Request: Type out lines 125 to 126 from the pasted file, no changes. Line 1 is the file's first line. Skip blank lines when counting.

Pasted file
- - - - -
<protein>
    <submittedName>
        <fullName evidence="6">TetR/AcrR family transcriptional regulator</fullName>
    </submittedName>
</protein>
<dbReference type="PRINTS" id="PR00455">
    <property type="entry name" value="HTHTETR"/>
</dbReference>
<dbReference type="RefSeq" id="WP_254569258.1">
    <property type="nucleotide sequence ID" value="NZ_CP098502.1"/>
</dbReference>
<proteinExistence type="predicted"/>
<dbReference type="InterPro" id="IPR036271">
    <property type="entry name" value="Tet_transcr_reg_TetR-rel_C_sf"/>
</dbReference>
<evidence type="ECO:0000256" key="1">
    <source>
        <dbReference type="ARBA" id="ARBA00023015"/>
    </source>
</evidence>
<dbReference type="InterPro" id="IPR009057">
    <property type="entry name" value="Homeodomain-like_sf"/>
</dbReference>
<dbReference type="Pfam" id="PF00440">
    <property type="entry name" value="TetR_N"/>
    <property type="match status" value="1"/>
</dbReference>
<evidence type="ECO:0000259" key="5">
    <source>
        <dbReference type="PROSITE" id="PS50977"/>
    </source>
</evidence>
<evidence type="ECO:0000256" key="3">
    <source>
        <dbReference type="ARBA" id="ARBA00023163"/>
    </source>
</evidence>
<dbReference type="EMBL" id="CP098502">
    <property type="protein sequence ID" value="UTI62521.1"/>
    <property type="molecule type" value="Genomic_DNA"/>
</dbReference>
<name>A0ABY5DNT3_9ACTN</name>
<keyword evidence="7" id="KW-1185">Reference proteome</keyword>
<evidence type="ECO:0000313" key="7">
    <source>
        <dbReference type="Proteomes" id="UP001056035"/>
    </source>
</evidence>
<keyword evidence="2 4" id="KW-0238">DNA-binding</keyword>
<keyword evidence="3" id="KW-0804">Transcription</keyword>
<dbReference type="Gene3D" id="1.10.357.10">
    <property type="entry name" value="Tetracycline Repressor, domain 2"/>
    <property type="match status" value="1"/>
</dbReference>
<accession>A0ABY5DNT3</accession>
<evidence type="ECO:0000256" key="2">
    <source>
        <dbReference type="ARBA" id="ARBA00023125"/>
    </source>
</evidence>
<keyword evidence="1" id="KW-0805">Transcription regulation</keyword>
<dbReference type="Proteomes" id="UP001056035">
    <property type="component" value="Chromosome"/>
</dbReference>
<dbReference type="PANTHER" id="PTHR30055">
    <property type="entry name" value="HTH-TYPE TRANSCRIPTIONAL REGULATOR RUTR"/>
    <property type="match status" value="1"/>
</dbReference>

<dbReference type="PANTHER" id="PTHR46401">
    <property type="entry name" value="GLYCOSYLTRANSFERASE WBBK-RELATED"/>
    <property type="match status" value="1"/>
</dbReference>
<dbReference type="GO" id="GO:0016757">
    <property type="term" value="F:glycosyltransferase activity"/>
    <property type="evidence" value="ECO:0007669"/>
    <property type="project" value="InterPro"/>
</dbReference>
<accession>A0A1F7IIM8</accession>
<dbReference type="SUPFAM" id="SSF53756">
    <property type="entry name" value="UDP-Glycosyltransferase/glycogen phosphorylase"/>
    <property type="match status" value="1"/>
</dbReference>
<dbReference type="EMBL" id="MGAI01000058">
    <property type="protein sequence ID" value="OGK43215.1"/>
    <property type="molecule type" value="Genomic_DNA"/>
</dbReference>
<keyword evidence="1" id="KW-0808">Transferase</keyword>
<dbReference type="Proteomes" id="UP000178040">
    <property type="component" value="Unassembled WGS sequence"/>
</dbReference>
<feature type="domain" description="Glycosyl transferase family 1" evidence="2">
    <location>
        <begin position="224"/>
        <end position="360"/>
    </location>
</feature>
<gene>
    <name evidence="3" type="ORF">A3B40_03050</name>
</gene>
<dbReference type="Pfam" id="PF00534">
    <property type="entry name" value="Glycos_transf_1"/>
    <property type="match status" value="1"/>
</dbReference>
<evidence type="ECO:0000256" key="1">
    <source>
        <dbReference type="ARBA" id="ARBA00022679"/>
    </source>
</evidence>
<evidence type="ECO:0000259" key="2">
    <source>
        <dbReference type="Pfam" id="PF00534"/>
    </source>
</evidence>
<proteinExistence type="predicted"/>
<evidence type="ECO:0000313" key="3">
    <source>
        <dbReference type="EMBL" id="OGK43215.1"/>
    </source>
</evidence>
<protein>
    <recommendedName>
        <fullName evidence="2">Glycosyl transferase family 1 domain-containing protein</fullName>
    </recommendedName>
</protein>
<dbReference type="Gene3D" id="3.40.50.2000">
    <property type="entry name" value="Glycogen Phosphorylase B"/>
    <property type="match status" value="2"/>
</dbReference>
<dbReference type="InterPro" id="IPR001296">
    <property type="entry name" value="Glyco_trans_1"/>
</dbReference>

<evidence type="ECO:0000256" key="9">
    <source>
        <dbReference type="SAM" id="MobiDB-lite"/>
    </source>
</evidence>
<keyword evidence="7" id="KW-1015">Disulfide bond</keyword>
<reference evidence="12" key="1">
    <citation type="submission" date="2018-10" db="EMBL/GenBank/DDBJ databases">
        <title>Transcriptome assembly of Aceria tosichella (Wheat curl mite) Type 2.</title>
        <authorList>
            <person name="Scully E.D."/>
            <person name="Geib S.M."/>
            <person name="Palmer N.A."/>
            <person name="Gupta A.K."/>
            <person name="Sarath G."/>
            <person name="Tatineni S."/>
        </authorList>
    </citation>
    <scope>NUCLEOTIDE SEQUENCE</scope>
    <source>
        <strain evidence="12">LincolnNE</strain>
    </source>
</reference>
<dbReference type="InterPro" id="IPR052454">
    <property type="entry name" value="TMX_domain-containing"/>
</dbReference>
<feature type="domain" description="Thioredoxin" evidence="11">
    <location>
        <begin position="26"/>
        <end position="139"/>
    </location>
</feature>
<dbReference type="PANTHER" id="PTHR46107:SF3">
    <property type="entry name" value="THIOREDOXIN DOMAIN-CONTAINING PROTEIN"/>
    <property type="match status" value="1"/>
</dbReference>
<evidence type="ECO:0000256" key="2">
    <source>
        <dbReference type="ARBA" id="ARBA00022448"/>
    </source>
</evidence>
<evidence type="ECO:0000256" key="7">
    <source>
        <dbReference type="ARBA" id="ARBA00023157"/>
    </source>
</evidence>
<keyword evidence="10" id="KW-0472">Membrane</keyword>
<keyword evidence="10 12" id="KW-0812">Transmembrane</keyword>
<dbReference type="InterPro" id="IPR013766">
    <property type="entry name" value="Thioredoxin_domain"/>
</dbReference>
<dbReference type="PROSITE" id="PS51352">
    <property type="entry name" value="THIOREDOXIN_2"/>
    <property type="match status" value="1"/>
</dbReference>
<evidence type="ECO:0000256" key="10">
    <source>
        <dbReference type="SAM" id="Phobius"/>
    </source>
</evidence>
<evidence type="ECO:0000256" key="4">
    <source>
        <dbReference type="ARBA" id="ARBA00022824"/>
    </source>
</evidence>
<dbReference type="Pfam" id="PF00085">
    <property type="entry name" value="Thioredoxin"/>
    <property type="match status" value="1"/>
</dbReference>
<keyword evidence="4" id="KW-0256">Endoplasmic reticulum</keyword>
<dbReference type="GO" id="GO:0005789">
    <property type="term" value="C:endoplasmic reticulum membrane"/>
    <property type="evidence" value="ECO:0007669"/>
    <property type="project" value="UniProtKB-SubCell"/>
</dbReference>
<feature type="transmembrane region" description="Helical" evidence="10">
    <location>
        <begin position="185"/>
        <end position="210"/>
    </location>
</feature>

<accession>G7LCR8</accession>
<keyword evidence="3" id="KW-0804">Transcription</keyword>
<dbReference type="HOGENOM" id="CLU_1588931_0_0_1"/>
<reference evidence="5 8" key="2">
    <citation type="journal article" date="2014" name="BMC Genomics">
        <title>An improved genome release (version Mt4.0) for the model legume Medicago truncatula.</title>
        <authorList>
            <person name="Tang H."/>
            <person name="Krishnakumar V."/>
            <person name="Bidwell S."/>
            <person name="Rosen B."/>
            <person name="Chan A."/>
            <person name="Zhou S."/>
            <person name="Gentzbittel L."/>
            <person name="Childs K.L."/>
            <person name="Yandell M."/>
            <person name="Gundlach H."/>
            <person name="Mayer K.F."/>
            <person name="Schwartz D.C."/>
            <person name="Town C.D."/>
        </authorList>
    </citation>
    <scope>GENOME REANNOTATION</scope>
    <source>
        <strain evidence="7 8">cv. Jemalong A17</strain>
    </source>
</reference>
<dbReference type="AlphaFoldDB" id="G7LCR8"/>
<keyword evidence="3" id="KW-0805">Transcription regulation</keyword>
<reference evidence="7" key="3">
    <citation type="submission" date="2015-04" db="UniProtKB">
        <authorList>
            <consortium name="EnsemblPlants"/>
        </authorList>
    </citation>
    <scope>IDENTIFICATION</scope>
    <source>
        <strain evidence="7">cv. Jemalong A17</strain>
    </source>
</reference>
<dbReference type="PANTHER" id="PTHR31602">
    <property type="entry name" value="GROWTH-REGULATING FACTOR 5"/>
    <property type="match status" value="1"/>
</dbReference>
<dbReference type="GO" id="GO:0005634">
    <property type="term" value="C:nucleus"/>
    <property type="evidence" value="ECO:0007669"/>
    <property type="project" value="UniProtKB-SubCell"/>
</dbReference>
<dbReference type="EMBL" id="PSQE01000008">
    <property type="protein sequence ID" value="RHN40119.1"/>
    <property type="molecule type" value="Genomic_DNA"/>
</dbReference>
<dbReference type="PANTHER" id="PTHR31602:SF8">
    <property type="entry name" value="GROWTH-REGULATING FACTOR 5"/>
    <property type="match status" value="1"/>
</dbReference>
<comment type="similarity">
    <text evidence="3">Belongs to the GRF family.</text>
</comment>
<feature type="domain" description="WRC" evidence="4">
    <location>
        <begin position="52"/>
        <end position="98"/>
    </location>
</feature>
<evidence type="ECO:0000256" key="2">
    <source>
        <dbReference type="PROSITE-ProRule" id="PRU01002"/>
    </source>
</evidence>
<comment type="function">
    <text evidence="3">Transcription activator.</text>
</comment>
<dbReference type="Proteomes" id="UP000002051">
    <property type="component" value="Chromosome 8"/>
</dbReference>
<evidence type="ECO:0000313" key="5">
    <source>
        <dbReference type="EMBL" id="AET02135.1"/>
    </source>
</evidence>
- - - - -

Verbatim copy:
<dbReference type="Gene3D" id="3.40.50.2000">
    <property type="entry name" value="Glycogen Phosphorylase B"/>